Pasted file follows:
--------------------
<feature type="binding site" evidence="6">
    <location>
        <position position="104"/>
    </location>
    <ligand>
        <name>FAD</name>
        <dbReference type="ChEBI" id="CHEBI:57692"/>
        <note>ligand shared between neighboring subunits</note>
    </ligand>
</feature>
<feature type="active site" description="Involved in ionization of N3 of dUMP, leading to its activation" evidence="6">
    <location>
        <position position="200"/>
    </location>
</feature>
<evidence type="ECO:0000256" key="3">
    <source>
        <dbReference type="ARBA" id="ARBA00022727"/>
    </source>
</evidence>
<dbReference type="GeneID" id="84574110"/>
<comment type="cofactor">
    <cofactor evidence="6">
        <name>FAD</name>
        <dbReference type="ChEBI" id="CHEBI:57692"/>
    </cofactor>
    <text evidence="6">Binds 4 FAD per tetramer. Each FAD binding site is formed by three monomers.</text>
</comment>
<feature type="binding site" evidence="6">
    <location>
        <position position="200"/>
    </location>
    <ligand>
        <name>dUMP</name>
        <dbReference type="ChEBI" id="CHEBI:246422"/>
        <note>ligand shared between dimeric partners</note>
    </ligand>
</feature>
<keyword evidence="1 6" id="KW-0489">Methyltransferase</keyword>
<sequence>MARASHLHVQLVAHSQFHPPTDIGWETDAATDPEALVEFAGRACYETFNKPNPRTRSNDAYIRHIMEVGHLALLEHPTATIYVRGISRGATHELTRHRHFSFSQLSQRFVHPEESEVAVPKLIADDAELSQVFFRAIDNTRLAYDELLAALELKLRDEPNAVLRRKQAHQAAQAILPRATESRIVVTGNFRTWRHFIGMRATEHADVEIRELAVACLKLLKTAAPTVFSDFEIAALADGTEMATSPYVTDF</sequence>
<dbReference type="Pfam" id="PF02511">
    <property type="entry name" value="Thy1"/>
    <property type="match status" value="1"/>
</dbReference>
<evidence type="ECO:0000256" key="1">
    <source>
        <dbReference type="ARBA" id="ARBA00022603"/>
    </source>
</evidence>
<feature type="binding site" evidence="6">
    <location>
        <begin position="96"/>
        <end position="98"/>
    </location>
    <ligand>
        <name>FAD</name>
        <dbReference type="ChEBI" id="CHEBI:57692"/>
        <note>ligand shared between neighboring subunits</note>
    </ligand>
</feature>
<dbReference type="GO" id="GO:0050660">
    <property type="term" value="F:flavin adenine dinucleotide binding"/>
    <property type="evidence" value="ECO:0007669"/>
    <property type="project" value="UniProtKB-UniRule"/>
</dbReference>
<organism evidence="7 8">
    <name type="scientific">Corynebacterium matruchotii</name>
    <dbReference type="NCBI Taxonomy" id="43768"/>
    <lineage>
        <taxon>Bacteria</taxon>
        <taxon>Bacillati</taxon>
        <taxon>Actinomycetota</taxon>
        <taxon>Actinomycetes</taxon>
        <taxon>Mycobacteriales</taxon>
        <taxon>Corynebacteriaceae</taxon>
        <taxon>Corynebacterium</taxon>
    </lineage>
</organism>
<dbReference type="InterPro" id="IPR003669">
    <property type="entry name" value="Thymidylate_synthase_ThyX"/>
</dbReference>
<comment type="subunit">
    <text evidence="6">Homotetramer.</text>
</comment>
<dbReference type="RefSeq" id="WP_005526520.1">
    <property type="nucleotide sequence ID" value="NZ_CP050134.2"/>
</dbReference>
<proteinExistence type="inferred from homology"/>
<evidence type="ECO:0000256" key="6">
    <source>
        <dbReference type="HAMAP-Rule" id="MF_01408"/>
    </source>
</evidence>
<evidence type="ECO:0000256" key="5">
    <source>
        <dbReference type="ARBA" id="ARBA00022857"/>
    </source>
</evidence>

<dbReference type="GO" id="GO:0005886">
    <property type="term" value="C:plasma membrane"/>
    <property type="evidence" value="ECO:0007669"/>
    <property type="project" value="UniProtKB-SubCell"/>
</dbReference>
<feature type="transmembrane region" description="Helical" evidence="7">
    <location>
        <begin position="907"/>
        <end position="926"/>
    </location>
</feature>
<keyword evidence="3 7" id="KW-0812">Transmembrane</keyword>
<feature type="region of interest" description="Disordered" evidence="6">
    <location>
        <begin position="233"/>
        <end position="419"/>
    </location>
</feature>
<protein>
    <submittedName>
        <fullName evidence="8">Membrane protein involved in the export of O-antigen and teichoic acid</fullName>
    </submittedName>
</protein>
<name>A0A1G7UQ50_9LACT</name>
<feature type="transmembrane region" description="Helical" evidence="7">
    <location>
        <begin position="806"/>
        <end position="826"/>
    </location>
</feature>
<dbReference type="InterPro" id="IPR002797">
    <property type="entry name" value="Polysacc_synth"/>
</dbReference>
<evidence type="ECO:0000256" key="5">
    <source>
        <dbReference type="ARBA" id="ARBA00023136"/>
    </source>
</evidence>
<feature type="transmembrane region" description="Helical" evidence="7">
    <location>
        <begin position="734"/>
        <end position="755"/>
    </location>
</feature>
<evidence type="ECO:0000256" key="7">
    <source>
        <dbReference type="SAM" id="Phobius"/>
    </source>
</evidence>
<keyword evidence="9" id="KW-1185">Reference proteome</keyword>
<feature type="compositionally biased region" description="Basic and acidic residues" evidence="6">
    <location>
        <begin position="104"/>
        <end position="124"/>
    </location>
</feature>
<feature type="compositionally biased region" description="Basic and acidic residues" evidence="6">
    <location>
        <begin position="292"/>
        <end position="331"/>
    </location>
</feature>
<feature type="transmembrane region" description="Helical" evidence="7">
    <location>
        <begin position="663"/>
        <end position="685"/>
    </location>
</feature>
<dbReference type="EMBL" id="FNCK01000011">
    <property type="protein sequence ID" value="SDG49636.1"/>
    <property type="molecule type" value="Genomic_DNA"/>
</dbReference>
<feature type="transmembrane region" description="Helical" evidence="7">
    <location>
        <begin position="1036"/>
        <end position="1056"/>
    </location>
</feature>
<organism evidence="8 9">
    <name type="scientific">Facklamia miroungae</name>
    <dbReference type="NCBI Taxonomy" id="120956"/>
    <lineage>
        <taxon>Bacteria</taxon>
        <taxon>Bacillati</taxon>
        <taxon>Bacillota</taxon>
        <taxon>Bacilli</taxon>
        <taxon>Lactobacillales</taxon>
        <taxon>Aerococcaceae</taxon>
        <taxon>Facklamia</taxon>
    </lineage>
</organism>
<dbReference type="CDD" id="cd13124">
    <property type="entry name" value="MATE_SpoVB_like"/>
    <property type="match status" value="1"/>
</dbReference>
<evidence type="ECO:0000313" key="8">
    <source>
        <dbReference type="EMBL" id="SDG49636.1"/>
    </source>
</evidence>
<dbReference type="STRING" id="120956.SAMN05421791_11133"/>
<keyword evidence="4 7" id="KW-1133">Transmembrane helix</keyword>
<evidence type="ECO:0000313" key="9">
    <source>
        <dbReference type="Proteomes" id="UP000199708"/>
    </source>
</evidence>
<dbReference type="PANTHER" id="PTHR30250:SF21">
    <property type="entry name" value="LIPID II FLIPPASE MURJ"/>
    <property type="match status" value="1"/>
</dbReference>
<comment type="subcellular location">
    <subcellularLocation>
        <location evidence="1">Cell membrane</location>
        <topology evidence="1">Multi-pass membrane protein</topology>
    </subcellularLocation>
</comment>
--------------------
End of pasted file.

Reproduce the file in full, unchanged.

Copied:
<feature type="binding site" evidence="6">
    <location>
        <position position="104"/>
    </location>
    <ligand>
        <name>FAD</name>
        <dbReference type="ChEBI" id="CHEBI:57692"/>
        <note>ligand shared between neighboring subunits</note>
    </ligand>
</feature>
<feature type="active site" description="Involved in ionization of N3 of dUMP, leading to its activation" evidence="6">
    <location>
        <position position="200"/>
    </location>
</feature>
<evidence type="ECO:0000256" key="3">
    <source>
        <dbReference type="ARBA" id="ARBA00022727"/>
    </source>
</evidence>
<dbReference type="GeneID" id="84574110"/>
<comment type="cofactor">
    <cofactor evidence="6">
        <name>FAD</name>
        <dbReference type="ChEBI" id="CHEBI:57692"/>
    </cofactor>
    <text evidence="6">Binds 4 FAD per tetramer. Each FAD binding site is formed by three monomers.</text>
</comment>
<feature type="binding site" evidence="6">
    <location>
        <position position="200"/>
    </location>
    <ligand>
        <name>dUMP</name>
        <dbReference type="ChEBI" id="CHEBI:246422"/>
        <note>ligand shared between dimeric partners</note>
    </ligand>
</feature>
<keyword evidence="1 6" id="KW-0489">Methyltransferase</keyword>
<sequence>MARASHLHVQLVAHSQFHPPTDIGWETDAATDPEALVEFAGRACYETFNKPNPRTRSNDAYIRHIMEVGHLALLEHPTATIYVRGISRGATHELTRHRHFSFSQLSQRFVHPEESEVAVPKLIADDAELSQVFFRAIDNTRLAYDELLAALELKLRDEPNAVLRRKQAHQAAQAILPRATESRIVVTGNFRTWRHFIGMRATEHADVEIRELAVACLKLLKTAAPTVFSDFEIAALADGTEMATSPYVTDF</sequence>
<dbReference type="Pfam" id="PF02511">
    <property type="entry name" value="Thy1"/>
    <property type="match status" value="1"/>
</dbReference>
<evidence type="ECO:0000256" key="1">
    <source>
        <dbReference type="ARBA" id="ARBA00022603"/>
    </source>
</evidence>
<feature type="binding site" evidence="6">
    <location>
        <begin position="96"/>
        <end position="98"/>
    </location>
    <ligand>
        <name>FAD</name>
        <dbReference type="ChEBI" id="CHEBI:57692"/>
        <note>ligand shared between neighboring subunits</note>
    </ligand>
</feature>
<dbReference type="GO" id="GO:0050660">
    <property type="term" value="F:flavin adenine dinucleotide binding"/>
    <property type="evidence" value="ECO:0007669"/>
    <property type="project" value="UniProtKB-UniRule"/>
</dbReference>
<organism evidence="7 8">
    <name type="scientific">Corynebacterium matruchotii</name>
    <dbReference type="NCBI Taxonomy" id="43768"/>
    <lineage>
        <taxon>Bacteria</taxon>
        <taxon>Bacillati</taxon>
        <taxon>Actinomycetota</taxon>
        <taxon>Actinomycetes</taxon>
        <taxon>Mycobacteriales</taxon>
        <taxon>Corynebacteriaceae</taxon>
        <taxon>Corynebacterium</taxon>
    </lineage>
</organism>
<dbReference type="InterPro" id="IPR003669">
    <property type="entry name" value="Thymidylate_synthase_ThyX"/>
</dbReference>
<comment type="subunit">
    <text evidence="6">Homotetramer.</text>
</comment>
<dbReference type="RefSeq" id="WP_005526520.1">
    <property type="nucleotide sequence ID" value="NZ_CP050134.2"/>
</dbReference>
<proteinExistence type="inferred from homology"/>
<evidence type="ECO:0000256" key="6">
    <source>
        <dbReference type="HAMAP-Rule" id="MF_01408"/>
    </source>
</evidence>
<evidence type="ECO:0000256" key="5">
    <source>
        <dbReference type="ARBA" id="ARBA00022857"/>
    </source>
</evidence>

<dbReference type="GO" id="GO:0005886">
    <property type="term" value="C:plasma membrane"/>
    <property type="evidence" value="ECO:0007669"/>
    <property type="project" value="UniProtKB-SubCell"/>
</dbReference>
<feature type="transmembrane region" description="Helical" evidence="7">
    <location>
        <begin position="907"/>
        <end position="926"/>
    </location>
</feature>
<keyword evidence="3 7" id="KW-0812">Transmembrane</keyword>
<feature type="region of interest" description="Disordered" evidence="6">
    <location>
        <begin position="233"/>
        <end position="419"/>
    </location>
</feature>
<protein>
    <submittedName>
        <fullName evidence="8">Membrane protein involved in the export of O-antigen and teichoic acid</fullName>
    </submittedName>
</protein>
<name>A0A1G7UQ50_9LACT</name>
<feature type="transmembrane region" description="Helical" evidence="7">
    <location>
        <begin position="806"/>
        <end position="826"/>
    </location>
</feature>
<dbReference type="InterPro" id="IPR002797">
    <property type="entry name" value="Polysacc_synth"/>
</dbReference>
<evidence type="ECO:0000256" key="5">
    <source>
        <dbReference type="ARBA" id="ARBA00023136"/>
    </source>
</evidence>
<feature type="transmembrane region" description="Helical" evidence="7">
    <location>
        <begin position="734"/>
        <end position="755"/>
    </location>
</feature>
<evidence type="ECO:0000256" key="7">
    <source>
        <dbReference type="SAM" id="Phobius"/>
    </source>
</evidence>
<keyword evidence="9" id="KW-1185">Reference proteome</keyword>
<feature type="compositionally biased region" description="Basic and acidic residues" evidence="6">
    <location>
        <begin position="104"/>
        <end position="124"/>
    </location>
</feature>
<feature type="compositionally biased region" description="Basic and acidic residues" evidence="6">
    <location>
        <begin position="292"/>
        <end position="331"/>
    </location>
</feature>
<feature type="transmembrane region" description="Helical" evidence="7">
    <location>
        <begin position="663"/>
        <end position="685"/>
    </location>
</feature>
<dbReference type="EMBL" id="FNCK01000011">
    <property type="protein sequence ID" value="SDG49636.1"/>
    <property type="molecule type" value="Genomic_DNA"/>
</dbReference>
<feature type="transmembrane region" description="Helical" evidence="7">
    <location>
        <begin position="1036"/>
        <end position="1056"/>
    </location>
</feature>
<organism evidence="8 9">
    <name type="scientific">Facklamia miroungae</name>
    <dbReference type="NCBI Taxonomy" id="120956"/>
    <lineage>
        <taxon>Bacteria</taxon>
        <taxon>Bacillati</taxon>
        <taxon>Bacillota</taxon>
        <taxon>Bacilli</taxon>
        <taxon>Lactobacillales</taxon>
        <taxon>Aerococcaceae</taxon>
        <taxon>Facklamia</taxon>
    </lineage>
</organism>
<dbReference type="CDD" id="cd13124">
    <property type="entry name" value="MATE_SpoVB_like"/>
    <property type="match status" value="1"/>
</dbReference>
<evidence type="ECO:0000313" key="8">
    <source>
        <dbReference type="EMBL" id="SDG49636.1"/>
    </source>
</evidence>
<dbReference type="STRING" id="120956.SAMN05421791_11133"/>
<keyword evidence="4 7" id="KW-1133">Transmembrane helix</keyword>
<evidence type="ECO:0000313" key="9">
    <source>
        <dbReference type="Proteomes" id="UP000199708"/>
    </source>
</evidence>
<dbReference type="PANTHER" id="PTHR30250:SF21">
    <property type="entry name" value="LIPID II FLIPPASE MURJ"/>
    <property type="match status" value="1"/>
</dbReference>
<comment type="subcellular location">
    <subcellularLocation>
        <location evidence="1">Cell membrane</location>
        <topology evidence="1">Multi-pass membrane protein</topology>
    </subcellularLocation>
</comment>